When we were first shown the GTX 580 and 570 by NVIDIA it was clear that they had put some considerable focus on creating cards and GPUs which were offered better build quality and design than the previous generation. With the GTX 590 they have taken another step along that path, creating a dual GPU product which excels in the design and quality department. For a reference based card (and the ASUS model based on the same design) the GTX 590 is a more impressive product than we can remember. It offers a high quality PCB, assembly and cooling solution. Does so with a size which is noticeably smaller than the competition and in the process NVIDIA have really taught AMD a lesson in how to build and cool a high end dual GPU product.
The end result is a card which runs cooler than the Radeon 6990, runs quieter than the 6990 and in a number of games it performs faster too. When allowed to perform at its maximum the GTX 590 hits framerates which are exceptional, even at 5760×1080 with maximum detail. Crysis 2 was a prime example of this. We were also pleased to see that GPU computing performance has not suffered when moving to the dual GPU design. Using the recently released Badaboom 2 as an example we were able to convert video faster than our 990X CPU with exceptional output quality.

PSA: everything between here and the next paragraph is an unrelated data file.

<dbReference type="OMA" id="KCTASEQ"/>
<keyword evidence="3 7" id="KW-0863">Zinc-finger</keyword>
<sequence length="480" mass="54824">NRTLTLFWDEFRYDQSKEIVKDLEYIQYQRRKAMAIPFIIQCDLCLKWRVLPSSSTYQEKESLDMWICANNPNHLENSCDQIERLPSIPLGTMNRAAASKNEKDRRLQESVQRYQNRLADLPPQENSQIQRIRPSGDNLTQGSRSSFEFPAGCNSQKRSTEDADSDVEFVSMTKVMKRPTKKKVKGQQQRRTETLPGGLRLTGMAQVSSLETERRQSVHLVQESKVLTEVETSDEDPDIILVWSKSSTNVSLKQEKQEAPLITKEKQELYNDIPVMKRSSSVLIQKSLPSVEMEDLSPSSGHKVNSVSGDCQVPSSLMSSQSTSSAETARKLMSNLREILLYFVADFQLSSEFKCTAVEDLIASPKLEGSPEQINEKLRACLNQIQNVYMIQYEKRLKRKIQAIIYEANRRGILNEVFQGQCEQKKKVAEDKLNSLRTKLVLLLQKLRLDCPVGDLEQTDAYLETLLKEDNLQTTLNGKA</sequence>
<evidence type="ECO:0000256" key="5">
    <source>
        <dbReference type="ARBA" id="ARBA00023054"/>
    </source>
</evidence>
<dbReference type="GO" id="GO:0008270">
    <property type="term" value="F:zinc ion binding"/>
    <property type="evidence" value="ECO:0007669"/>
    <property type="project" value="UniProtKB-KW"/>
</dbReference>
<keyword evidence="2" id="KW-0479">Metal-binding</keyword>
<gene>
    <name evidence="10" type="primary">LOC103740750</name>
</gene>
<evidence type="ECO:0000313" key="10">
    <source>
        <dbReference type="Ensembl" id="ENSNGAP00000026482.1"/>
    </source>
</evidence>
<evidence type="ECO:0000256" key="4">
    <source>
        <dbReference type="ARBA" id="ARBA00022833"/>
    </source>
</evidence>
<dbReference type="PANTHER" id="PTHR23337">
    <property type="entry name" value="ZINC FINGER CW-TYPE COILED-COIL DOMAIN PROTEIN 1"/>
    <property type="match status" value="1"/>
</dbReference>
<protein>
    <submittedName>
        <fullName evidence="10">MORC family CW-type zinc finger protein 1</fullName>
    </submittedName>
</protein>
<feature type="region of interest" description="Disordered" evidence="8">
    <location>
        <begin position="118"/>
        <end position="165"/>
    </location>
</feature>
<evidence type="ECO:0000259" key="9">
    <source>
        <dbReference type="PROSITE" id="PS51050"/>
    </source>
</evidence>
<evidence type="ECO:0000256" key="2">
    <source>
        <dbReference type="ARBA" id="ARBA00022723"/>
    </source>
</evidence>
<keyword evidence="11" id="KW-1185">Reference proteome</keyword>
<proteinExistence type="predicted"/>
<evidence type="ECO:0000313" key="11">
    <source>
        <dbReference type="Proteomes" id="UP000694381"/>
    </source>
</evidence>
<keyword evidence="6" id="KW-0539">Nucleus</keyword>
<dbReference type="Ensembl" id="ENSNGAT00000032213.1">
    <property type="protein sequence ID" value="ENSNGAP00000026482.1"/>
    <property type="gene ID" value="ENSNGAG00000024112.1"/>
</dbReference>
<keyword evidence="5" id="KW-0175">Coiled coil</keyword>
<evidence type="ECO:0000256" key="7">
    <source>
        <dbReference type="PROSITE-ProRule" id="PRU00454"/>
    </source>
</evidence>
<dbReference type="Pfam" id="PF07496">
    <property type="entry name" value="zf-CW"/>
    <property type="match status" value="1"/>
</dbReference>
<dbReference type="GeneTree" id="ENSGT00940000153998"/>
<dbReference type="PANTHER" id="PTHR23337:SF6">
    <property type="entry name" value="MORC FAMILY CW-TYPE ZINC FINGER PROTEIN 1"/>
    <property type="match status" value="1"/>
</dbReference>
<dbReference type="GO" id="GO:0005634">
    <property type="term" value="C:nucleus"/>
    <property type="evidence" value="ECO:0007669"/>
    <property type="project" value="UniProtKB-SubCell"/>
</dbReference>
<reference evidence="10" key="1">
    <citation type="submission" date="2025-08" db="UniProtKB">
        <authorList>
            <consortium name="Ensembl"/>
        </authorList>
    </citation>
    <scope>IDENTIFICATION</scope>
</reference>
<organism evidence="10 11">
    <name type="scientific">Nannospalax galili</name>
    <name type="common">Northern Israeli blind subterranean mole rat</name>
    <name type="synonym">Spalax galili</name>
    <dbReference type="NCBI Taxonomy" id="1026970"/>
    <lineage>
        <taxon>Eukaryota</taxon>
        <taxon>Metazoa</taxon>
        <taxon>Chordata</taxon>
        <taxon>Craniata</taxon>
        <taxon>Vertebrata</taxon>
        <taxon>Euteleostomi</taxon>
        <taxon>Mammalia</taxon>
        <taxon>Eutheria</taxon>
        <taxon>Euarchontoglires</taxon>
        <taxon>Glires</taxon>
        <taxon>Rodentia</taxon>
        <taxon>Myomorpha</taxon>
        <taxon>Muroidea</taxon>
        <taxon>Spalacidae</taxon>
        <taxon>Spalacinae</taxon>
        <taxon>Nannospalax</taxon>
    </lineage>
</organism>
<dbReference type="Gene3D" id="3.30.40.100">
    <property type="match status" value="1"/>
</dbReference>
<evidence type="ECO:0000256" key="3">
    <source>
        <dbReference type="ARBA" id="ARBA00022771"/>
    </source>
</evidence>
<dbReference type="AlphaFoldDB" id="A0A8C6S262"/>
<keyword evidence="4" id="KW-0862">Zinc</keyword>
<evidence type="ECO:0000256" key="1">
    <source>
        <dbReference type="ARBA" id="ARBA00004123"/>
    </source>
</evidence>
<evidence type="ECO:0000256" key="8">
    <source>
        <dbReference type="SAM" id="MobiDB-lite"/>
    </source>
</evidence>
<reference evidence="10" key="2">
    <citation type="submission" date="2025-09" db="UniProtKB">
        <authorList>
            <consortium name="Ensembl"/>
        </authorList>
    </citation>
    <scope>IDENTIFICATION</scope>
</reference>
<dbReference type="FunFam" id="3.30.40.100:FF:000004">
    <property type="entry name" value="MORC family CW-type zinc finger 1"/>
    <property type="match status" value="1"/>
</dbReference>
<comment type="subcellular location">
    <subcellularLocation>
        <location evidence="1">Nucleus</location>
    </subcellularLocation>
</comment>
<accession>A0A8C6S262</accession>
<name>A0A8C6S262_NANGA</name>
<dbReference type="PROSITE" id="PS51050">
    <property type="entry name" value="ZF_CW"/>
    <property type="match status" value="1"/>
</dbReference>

The GTX 590 also retains the key features of the GTX 580 which are PhysX and 3D Vision, ensuring that it offers a flexible graphics solution which is enhanced by the ability to game on 3 screens with one card.
There are two minor issues with the product at the moment though. The first is that there were a couple of driver issues which limited performance in two new titles. One was Dragon Age 2 where we had to limit gameplay to 1920×1080. The other was Shogun 2 which struggled at 1680×1050 unless we disabled SLI in the driver. We have no doubt these will be fixed soon however it is not like NVIDIA to be as slow with optimisations as this.
Our second issue is pricing, at £560 the GTX 590 feels a little high. We do get a lot of performance for our money however those who don’t value PhysX or 3D performance could be swayed to go with an alternative product given the £60 price difference. That said the quieter operation could be a big selling point for many people and well worth the extra money.